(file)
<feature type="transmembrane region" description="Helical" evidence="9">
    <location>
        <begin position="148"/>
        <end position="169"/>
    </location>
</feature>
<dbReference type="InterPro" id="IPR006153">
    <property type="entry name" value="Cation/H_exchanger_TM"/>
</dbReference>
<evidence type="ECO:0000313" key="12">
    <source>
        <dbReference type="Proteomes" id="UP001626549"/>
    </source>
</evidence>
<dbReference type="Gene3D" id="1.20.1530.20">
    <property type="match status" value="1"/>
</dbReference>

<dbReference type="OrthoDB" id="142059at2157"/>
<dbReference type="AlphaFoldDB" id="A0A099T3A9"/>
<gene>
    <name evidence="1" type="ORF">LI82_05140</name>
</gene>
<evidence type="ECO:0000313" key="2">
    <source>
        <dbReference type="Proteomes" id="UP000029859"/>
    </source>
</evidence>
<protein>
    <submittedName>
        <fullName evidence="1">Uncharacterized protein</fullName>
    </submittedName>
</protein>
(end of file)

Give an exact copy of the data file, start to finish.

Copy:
<feature type="transmembrane region" description="Helical" evidence="9">
    <location>
        <begin position="148"/>
        <end position="169"/>
    </location>
</feature>
<dbReference type="InterPro" id="IPR006153">
    <property type="entry name" value="Cation/H_exchanger_TM"/>
</dbReference>
<evidence type="ECO:0000313" key="12">
    <source>
        <dbReference type="Proteomes" id="UP001626549"/>
    </source>
</evidence>
<dbReference type="Gene3D" id="1.20.1530.20">
    <property type="match status" value="1"/>
</dbReference>

<dbReference type="OrthoDB" id="142059at2157"/>
<dbReference type="AlphaFoldDB" id="A0A099T3A9"/>
<gene>
    <name evidence="1" type="ORF">LI82_05140</name>
</gene>
<evidence type="ECO:0000313" key="2">
    <source>
        <dbReference type="Proteomes" id="UP000029859"/>
    </source>
</evidence>
<protein>
    <submittedName>
        <fullName evidence="1">Uncharacterized protein</fullName>
    </submittedName>
</protein>